In July 2017, Iglesias de Dios Pentecostal Church in New Haven swarmed with national press, protesters, Connecticut’s U.S. Senators and Governor Dannel Malloy.
They gathered to meet Nury Chavarria, a single mother who Immigrations and Customs Enforcement had ordered to board a plane back to her native Guatemala. Chavarria said she couldn’t leave her four children who were born in the United States, including a son with cerebral palsy who requires near-constant care.
Instead, Chavarria sought sanctuary at the church while her immigration lawyers pulled all-nighters. A week after ICE ordered her to board a plane back to her country of origin, an immigration judge in Hartford issued her an emergency stay.
“Wow! It’s great news for me and my family,” Chavarria said through a Spanish interpreter, moments after she left the church. “I want to thank all the people who were with me in this very difficult time.”
Chavarria became one of the first high profile cases to win a court-issued stay since the start of the Trump administration.
“It was the first case that really involved compelling circumstances where ICE (Immigration and Customs Enforcement) just said the temporary stay is not going to be granted,” said Glenn Formica, Chavarria's immigration lawyer.
Chavarria had an outstanding deportation order from an immigration court, but she had checked in yearly with Immigration and Customs Enforcement since 2011. Each year, ICE officials granted her a stay—until 2017.
Since Chavarria’s case, more than half a dozen other parents made headlines in Connecticut when they challenged their deportation orders. Still, Formica said that court-issued stays, like the one he was able to win for Chavarria, are rare.
“They are the extreme minority,” Formica said, “I mean extreme minority.”
Formica said the press would not hear about most deportations because parents feel embarrassed to put their families’ pain on display.
At Formica’s law firm, up to 30 people a month ask him to help their cases, but he can’t. Most have exhausted their legal options.
Formica said since July, “We boarded a lot of people on airplanes.”
ICE used to issue many stays at their own discretion each year. Formica said those discretionary stays were the only thing keeping his clients here, unless a change in circumstances made it dangerous to return to their country of origin. A rare, court-issued emergency stay may offer some parents hope, but it is not a happy ending.
“Even when these cases are reopened, they still have to get relief,” Formica said, “In some cases it's just postponing a removal date to some time in the future.”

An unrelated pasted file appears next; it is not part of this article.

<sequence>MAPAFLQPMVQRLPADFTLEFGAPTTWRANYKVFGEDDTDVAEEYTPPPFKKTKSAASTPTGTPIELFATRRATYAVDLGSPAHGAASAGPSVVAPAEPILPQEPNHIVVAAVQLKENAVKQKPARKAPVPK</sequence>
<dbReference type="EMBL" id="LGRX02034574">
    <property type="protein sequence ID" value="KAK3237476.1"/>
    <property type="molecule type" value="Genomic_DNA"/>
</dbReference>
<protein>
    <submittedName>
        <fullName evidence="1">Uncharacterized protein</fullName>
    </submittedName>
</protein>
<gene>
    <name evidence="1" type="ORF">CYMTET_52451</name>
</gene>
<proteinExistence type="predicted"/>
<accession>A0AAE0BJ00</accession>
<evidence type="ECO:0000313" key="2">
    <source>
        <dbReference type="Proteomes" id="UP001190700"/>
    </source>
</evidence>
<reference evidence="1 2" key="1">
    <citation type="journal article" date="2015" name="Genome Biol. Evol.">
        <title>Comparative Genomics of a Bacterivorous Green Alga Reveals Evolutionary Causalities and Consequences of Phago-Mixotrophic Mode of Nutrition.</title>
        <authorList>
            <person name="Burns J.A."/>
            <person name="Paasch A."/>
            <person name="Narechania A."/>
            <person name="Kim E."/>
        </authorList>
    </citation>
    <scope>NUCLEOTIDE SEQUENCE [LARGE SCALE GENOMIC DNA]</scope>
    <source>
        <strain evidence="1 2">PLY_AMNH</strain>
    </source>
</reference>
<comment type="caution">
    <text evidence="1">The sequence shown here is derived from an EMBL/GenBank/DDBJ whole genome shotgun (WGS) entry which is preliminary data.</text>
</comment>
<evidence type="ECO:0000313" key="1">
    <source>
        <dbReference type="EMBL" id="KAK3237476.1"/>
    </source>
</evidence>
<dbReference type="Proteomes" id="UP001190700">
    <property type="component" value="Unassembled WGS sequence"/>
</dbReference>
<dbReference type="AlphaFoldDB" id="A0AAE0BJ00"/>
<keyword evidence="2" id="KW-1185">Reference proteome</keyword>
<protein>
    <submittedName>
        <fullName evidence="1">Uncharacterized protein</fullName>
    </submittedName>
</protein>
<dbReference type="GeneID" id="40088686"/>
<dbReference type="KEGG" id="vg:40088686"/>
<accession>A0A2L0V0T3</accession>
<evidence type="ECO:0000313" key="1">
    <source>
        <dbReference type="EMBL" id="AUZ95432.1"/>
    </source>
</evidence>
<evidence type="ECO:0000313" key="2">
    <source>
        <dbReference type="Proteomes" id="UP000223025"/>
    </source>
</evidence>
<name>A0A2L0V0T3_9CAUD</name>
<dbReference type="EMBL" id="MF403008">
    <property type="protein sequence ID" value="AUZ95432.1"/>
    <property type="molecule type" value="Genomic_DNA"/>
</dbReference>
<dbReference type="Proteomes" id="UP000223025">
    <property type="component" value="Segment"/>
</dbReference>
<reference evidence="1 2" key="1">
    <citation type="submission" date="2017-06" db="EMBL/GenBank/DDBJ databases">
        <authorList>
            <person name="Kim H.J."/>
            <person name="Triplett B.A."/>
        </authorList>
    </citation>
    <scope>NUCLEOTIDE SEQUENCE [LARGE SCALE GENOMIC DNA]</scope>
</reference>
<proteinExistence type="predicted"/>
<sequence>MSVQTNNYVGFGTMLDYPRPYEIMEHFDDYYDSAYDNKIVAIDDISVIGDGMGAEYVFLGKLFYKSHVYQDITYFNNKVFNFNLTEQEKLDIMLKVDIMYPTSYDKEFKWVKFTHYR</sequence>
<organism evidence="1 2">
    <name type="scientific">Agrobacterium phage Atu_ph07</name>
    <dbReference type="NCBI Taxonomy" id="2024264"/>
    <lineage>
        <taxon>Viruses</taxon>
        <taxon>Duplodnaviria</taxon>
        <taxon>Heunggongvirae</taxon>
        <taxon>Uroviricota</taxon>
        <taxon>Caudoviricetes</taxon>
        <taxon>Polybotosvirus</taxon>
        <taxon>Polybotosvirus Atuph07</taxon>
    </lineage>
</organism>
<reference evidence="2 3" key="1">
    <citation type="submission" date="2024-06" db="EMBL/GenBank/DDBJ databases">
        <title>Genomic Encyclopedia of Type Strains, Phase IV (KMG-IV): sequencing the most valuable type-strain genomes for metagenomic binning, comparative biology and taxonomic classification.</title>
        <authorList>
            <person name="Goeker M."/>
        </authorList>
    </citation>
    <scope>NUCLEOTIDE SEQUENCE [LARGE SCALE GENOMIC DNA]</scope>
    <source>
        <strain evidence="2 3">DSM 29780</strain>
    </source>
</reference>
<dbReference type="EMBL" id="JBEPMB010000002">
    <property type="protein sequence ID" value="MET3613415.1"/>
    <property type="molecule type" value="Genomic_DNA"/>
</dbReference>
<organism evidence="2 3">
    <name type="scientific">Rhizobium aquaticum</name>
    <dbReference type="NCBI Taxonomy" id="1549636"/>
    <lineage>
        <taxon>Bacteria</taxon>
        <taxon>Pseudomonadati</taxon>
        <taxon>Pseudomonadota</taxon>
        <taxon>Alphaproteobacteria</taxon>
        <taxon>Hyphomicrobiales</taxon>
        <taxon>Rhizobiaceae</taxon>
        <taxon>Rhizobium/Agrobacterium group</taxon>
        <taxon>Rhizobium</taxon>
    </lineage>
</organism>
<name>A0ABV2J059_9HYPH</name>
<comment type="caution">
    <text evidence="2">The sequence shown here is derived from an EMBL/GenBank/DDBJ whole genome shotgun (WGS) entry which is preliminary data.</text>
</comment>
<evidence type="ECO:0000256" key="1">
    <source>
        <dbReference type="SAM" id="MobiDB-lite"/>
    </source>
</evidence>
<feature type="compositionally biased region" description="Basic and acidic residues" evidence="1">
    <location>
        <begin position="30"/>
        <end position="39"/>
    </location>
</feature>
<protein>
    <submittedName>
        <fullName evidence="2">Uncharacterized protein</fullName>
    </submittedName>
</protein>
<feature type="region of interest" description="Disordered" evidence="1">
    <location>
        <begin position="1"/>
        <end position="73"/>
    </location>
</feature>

ICE’s annual report says removals of people living in the country have gone up 37 percent since the Trump administration scrapped Obama-era immigration priorities.
“Those are easy numbers for ICE to get because they've already been through the immigration court process. They already have removal orders,” said Heather Drabek Prendergast, the top liaison to ICE for the American Immigration Lawyers Association. “The only thing that's left is getting them out of the country.”
Prendergast’s colleagues who work with ICE in New England estimate that 98 percent of stay applications get denied. ICE did not return requests for comment.
Prendergast said individuals who used to receive discretionary stays from ICE may have serious illnesses or strong family ties to the United States. With the large backlog of cases in immigration courts, she said it could take years to deport someone who was arrested in 2017. So, people with outstanding immigration orders become the easy target.
“This isn’t something where ICE has to send five agents, you know armed, with full protective gear to do a raid at somebody's house to get ‘em, right?” Prendergast said, “This is a safe and easy removal for ICE. All they have to do is put them on the plane to go home.”
This month, Governor Dannel Malloy stood with a somber-looking Toni Huang in Hartford, one day before he was set to board a plane back to his native China.
“This is one of the folks who the government is seeking to deport,” Malloy said as he gestured toward Huang.
ICE ordered Huang and his wife, Kris, to fly back to China by Lunar New Year. They have two children born in the U.S. who attend school in Farmington, Conn.
Malloy told reporters this is the third case he decided to speak for because the Huang parents are not what President Donald Trump had called “bad hombres.” Breaking immigration law is technically a civil infraction, not a criminal infraction.
“Other than the question of their status, they have lived honorable and decent lives, contributing to society and contributing to the welfare of their children,” Malloy said.
Hours after the press conference, the Huang family learned that the U.S. Court of Immigration Appeals granted them a stay to reopen their case.
Lawyers claimed the Huangs could face religious and ethnic persecution in China. They’ll now have the opportunity to present that argument in court and let an immigration judge decide whether the Huangs will eventually board a plane back to their native China—or get a rare chance at legal residency.